GM 2.0 Turbo Ecotec Engine Problems
The Cadillac ATS and Chevrolet Malibu both received the 2.0 LTG Ecotec engine from GM and Chevy in 2013. There were a few other applications for the engine, including the 2.0-liter Camaro. For its size, it generates respectable power outputs of 230-275 hp and 260-295 lb-ft.
Solid fuel efficiency is another benefit of the GM/Chevy 2.0T Ecotec engine. It’s important to remember that no engine will ever be faultless, and this is no exception. We’ll talk about a few issues with the 2.0 Ecotec LTG engine and general reliability in this article.
2.0T LTG Ecotec Specs
|Engine||2.0 LTG Ecotec|
|Bore x Stroke||86mm x 86mm|
|Horsepower||275hp @ 5600 RPM|
|Torque||295 lb-ft @ 3000-4500R RPM|
The specs of the 2.0L LTG Ecotec engine are fairly standard for modern turbo engines. Having a small displacement engine is better for efficiency, but having a turbocharger is much better for speed. The use of an aluminum block and head helps keep the overall weight low. In terms of torque and top-end power, the 2.0L turbocharged engines have a good balance.
Additionally, the 2.0 Ecotec from GM makes use of direct injection for improved performance and fuel economy. These are all standard specifications for newer four-cylinder engines, so don’t be surprised.
What Cars Use the 2.0 Ecotec?
The following vehicles use the GM 2.0L turbo Ecotec engine:
- 2013-2019 Cadillac ATS
- 2013-present Chevrolet Malibu
- 2014-present Buick Regal
- 2014-present Cadillac CTS
- 2016-present Buick Envision
- 2016-2018 Cadillac CT6
- 2016-present Chevrolet Camaro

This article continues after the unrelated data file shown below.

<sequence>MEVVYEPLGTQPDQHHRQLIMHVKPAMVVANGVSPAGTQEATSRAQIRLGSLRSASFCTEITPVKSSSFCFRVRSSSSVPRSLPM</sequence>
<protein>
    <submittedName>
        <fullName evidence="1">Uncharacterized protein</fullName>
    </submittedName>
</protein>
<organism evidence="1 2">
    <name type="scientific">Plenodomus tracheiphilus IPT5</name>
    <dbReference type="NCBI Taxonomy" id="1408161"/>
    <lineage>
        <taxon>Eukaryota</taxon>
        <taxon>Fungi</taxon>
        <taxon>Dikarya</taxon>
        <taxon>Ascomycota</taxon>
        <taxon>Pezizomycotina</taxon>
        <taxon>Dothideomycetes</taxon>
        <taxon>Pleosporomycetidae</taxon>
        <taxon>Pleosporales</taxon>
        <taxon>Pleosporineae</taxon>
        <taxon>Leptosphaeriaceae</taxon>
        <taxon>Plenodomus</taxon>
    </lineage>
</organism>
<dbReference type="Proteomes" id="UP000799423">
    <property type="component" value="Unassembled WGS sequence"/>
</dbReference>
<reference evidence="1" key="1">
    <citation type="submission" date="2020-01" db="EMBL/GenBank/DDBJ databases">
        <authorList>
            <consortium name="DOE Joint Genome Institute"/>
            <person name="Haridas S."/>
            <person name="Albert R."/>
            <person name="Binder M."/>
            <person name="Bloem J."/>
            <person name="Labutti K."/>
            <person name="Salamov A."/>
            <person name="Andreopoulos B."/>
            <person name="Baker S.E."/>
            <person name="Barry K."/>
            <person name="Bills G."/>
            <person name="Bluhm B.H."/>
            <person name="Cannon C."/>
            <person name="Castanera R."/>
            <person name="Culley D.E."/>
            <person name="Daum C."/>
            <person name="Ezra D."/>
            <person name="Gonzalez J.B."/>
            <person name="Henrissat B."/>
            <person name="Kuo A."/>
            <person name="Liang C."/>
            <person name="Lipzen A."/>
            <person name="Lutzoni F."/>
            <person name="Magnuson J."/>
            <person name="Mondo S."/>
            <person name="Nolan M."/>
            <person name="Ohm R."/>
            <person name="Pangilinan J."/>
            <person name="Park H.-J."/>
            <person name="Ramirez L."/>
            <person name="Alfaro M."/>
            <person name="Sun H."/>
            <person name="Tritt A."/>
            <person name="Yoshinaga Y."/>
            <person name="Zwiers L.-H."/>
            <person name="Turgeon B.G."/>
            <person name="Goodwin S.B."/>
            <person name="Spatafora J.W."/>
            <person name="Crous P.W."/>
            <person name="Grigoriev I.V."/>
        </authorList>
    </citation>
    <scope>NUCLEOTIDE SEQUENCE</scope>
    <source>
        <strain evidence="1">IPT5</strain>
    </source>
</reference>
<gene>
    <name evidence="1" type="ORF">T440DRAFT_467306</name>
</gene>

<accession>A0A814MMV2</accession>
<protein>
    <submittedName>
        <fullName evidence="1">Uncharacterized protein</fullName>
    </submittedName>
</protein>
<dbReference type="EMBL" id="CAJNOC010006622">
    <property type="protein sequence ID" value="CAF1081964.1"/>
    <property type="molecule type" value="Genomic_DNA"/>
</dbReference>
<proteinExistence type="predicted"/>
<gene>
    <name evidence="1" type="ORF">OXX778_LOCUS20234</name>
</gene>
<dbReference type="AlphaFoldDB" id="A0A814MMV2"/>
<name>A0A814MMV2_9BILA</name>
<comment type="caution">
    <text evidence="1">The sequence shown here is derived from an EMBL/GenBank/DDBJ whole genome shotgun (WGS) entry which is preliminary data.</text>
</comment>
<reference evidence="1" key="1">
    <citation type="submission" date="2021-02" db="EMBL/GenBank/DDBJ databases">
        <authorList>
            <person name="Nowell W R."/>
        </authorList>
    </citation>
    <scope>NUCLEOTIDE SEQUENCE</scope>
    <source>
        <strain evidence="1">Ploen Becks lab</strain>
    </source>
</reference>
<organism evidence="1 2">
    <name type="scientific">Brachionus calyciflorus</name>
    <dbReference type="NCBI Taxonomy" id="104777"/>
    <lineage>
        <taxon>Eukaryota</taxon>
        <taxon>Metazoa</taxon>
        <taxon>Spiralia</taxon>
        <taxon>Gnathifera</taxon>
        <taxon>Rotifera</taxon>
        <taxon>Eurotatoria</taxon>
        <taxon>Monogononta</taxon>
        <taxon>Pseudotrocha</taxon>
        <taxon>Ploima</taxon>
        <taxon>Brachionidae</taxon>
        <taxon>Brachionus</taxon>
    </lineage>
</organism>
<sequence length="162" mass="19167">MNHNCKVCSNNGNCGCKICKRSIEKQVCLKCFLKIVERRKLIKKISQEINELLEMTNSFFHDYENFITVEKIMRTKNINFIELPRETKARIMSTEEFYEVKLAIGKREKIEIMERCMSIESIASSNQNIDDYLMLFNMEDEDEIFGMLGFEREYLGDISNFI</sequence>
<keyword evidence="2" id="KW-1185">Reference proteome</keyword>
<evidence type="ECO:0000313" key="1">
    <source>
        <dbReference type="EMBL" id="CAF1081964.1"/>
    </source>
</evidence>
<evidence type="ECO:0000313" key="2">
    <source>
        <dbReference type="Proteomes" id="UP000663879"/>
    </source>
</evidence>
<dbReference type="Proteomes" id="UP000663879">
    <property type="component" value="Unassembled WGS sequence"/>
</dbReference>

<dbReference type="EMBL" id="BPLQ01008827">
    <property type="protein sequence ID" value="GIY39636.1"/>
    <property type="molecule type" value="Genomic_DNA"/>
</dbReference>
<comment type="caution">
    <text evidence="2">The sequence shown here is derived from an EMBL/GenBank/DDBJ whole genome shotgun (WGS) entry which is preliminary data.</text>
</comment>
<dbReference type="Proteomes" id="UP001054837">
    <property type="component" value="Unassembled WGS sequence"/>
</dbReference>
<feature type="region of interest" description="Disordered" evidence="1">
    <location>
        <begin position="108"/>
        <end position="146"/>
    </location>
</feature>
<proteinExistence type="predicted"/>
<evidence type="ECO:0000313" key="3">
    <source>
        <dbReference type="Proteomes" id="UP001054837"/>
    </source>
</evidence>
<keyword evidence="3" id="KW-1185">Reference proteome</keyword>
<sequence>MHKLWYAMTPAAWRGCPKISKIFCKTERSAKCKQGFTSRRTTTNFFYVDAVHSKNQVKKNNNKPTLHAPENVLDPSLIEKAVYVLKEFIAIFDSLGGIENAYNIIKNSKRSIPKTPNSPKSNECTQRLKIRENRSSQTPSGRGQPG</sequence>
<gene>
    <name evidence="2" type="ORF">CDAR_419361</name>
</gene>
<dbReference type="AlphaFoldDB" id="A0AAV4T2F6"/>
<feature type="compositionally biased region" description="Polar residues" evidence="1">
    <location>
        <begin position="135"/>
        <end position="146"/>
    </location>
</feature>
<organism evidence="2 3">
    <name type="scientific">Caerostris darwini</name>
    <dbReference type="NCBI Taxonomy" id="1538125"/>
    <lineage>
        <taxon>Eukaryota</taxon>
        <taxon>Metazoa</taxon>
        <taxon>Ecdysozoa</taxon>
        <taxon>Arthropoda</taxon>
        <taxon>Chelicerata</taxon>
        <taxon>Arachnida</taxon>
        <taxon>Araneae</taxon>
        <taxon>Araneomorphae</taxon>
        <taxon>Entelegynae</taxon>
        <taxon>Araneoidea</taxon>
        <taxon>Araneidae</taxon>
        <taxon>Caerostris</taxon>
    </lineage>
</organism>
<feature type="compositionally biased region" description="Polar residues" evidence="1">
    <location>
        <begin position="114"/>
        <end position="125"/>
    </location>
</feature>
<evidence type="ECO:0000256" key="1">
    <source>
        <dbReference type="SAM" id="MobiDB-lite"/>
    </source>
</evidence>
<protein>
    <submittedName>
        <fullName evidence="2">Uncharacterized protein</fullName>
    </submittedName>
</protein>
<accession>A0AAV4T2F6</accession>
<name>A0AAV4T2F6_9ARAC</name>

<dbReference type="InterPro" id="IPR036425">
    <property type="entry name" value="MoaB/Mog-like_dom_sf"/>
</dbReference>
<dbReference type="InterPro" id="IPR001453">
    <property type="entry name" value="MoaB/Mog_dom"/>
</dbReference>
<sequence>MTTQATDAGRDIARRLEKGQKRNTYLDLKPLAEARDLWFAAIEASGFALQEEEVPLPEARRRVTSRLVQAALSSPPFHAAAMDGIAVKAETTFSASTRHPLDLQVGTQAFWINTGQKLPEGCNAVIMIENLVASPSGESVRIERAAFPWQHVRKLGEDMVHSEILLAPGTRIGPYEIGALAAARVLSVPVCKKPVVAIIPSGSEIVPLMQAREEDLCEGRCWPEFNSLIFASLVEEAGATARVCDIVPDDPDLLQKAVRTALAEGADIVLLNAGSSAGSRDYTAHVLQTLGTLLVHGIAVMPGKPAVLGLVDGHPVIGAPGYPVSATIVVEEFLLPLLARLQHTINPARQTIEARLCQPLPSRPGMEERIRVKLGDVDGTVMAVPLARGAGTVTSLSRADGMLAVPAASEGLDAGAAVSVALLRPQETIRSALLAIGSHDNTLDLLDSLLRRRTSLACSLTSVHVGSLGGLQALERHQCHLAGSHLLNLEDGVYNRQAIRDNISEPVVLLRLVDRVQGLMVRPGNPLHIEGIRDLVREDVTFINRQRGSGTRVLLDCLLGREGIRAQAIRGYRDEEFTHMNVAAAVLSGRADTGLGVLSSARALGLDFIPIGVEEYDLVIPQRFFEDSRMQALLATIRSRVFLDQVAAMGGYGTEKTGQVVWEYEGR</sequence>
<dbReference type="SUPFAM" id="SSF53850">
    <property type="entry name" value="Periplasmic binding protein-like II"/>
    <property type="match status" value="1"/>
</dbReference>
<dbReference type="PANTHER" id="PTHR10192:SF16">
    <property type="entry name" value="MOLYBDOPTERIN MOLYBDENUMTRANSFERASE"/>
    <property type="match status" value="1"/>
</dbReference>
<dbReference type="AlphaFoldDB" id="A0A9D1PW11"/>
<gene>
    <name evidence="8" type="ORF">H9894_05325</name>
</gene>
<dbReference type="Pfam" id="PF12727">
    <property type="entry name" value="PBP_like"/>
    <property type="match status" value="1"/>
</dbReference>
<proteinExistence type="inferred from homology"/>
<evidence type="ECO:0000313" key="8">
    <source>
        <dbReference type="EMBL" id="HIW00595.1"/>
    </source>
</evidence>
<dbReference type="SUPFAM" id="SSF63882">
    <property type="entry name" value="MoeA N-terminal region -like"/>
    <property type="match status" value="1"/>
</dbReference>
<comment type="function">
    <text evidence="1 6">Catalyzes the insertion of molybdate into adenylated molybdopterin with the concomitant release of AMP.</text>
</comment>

- 2017-present Buick GL8
- 2018-2020 Chevrolet Equinox
- 2018-present Chevrolet Traverse
- 2018-present GMC Terrain
Common Chevy 2.0T Engine Problems
The following are some of the most frequently encountered issues with the 2.0 Ecotec engine:
- Carbon build-up
- Oil leaks (timing cover)
The remainder of this article will go into greater detail on the aforementioned topics. This is a good opportunity to get some quick practice in. These are the most prevalent 2.0 LTG issues, as the name implies. But just because they affect a large number of engines doesn’t mean they’re widespread. Instead, when something goes wrong, these are some of the most common places to look.
The 2.0 Ecotec, on the other hand, is a very dependable engine. Reliability will be discussed once more at the conclusion of this article. As a starting point, let’s talk about the problems with the 2.0 LTG Ecotec engine.
1) 2.0 LTG Turbo Piston Issues
Chevy 2.0T piston issues can be divided into two categories. We’ll get right to the point on this first section of the discussion. Some 2.0 LTG Ecotec engines from the past had piston failures that occurred at a very young age. Several thousand miles into the trip, a lot of things started to go wrong. These issues appear to be the result of engine bugs that were discovered early on. Many later models, including the Camaro 2.0 Ecotec, don’t seem to have these problems as frequently.
Later years and models, on the other hand, may experience piston failures. It’s not a common problem by any means, but it’s important to bring up because piston issues can result in significant repair costs. It’s not uncommon for pre-detonation to cause piston damage, and when it does, failures tend to occur around the rings and ring land area.
Turbo engines have a greater risk of pre-detonation because of the high temperatures and cylinder pressures they operate at. These issues are extremely unlikely in a stock engine running on proper fuel. However, if you intend to tune and modify the 2.0 LTG engine, you should be aware of the possibility of piston failure. Make sure you’re using the correct fuel and a safe tune.
2.0 Ecotec Piston Failure Symptoms
The following are signs of a piston problem in the GM/Chevy 2.0T engine:
- Excessive smoking
- Oil loss
- Poor overall operation